Messerli & Kramer and Pipestone Financial, two major debt collectors in Minnesota, took a big hit last week in a Fair Debt Collection Practices lawsuit. Pipestone and Messerli sued Douglas Munoz and demanded, among other things, attorney fees in the amount of $2,105.35. However, Messerli had a contingent-fee arrangement with Pipestone, and Judge Erickson concluded that:
In this case, Pipestone, represented by Messerli & Kramer, alleged that attorney fees were due and owing at the outset of the state-court action. Defendants’ contingency-fee agreement determined the amount of attorney fees sought. Munoz was not a party to that agreement, and he did not agree in the Cardmember Agreement to subject himself to whatever contingency fee a debt collector agreed to pay its attorney. Instead, he agreed to pay “all collection expenses actually incurred” and “reasonable fees” of an outside attorney. Having agreed to pay Messerli & Kramer a percentage of the amount collected, Pipestone had not incurred the attorney fees sought in the state-court action when Pipestone alleged that the fees were due and owing from Munoz.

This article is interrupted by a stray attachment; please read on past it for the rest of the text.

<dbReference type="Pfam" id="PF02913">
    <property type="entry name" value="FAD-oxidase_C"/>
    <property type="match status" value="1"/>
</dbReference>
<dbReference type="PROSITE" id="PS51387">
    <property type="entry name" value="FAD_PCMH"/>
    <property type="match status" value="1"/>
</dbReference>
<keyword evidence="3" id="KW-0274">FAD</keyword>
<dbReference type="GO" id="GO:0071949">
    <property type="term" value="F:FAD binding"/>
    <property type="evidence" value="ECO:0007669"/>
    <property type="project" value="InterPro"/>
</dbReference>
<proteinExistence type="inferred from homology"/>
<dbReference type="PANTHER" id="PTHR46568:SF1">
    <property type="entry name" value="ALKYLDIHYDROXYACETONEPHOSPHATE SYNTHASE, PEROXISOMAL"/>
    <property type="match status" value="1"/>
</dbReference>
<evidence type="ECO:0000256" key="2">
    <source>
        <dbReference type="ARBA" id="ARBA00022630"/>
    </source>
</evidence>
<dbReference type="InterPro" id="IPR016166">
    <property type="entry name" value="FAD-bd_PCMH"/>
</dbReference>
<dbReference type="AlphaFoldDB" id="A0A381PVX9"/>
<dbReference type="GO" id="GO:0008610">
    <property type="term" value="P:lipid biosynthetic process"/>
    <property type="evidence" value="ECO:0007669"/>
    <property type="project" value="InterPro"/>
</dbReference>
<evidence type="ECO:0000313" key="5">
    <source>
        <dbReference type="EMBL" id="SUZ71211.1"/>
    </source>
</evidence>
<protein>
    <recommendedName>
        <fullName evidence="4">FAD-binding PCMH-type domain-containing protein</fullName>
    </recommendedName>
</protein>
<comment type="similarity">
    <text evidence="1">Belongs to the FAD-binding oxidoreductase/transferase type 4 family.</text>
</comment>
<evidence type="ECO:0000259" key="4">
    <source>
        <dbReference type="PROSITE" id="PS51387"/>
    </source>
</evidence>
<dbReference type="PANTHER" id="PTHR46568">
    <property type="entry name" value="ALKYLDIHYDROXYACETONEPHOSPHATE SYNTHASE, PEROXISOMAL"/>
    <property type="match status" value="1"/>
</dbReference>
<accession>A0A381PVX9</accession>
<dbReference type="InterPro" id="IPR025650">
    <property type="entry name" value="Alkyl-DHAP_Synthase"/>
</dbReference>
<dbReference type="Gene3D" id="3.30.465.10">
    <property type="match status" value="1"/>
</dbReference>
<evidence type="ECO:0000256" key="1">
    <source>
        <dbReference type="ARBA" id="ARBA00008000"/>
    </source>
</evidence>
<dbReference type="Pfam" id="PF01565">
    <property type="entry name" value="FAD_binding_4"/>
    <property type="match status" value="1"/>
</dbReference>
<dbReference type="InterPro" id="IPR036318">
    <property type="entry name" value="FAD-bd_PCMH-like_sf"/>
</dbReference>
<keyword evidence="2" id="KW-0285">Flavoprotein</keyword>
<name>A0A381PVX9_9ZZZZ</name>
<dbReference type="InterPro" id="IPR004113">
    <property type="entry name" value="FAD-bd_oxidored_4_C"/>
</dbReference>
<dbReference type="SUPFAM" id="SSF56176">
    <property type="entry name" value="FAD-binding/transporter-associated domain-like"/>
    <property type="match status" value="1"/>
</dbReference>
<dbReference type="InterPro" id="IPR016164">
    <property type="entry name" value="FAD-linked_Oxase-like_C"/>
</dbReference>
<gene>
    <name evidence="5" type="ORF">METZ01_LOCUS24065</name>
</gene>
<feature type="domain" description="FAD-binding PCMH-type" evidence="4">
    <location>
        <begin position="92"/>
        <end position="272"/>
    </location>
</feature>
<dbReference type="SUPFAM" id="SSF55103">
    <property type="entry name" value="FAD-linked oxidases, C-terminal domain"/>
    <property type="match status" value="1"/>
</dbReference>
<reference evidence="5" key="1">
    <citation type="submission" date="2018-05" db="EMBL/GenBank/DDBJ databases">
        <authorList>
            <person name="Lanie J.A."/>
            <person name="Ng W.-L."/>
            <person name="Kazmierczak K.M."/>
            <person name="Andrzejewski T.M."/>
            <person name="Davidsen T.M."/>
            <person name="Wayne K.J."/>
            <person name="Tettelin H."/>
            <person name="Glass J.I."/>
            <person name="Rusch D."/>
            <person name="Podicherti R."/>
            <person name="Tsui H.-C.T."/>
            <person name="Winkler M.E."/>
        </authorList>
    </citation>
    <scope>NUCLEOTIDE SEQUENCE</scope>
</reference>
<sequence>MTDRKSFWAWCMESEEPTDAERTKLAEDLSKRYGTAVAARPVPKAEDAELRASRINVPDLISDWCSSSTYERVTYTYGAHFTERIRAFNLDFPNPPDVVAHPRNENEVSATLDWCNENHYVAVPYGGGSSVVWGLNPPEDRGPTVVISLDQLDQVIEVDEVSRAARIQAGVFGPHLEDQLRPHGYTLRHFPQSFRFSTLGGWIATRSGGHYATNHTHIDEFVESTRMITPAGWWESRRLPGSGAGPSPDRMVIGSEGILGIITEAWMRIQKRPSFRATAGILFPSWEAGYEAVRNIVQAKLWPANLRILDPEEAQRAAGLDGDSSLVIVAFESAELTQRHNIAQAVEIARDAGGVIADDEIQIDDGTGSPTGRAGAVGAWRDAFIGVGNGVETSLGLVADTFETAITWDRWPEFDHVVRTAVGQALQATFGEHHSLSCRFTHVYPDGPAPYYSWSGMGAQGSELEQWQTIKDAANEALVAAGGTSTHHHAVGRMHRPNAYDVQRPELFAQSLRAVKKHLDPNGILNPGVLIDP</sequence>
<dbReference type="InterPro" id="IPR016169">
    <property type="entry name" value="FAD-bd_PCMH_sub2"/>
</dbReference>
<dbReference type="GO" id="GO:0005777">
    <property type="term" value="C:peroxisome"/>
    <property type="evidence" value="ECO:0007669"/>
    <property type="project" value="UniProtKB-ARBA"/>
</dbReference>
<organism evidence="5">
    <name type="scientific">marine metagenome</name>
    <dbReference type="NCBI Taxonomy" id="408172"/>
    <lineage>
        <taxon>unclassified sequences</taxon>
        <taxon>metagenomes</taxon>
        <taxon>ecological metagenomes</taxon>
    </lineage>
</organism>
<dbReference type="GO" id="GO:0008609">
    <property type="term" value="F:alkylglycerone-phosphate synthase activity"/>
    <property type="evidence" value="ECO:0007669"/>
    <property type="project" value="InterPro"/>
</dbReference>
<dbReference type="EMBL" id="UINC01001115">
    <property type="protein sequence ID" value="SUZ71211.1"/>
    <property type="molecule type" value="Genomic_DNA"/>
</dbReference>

In sum: debt collectors probably violate the Fair Debt Collection Practices Act if they ask for attorney fees in a specific amount in the complaint. Since Messerli has a lot of lawsuits out there, they stand to lose quite a bit if debtors protect their rights under the FDCPA. Read the full opinion in Munoz v. Pipestone Financial (PDF link).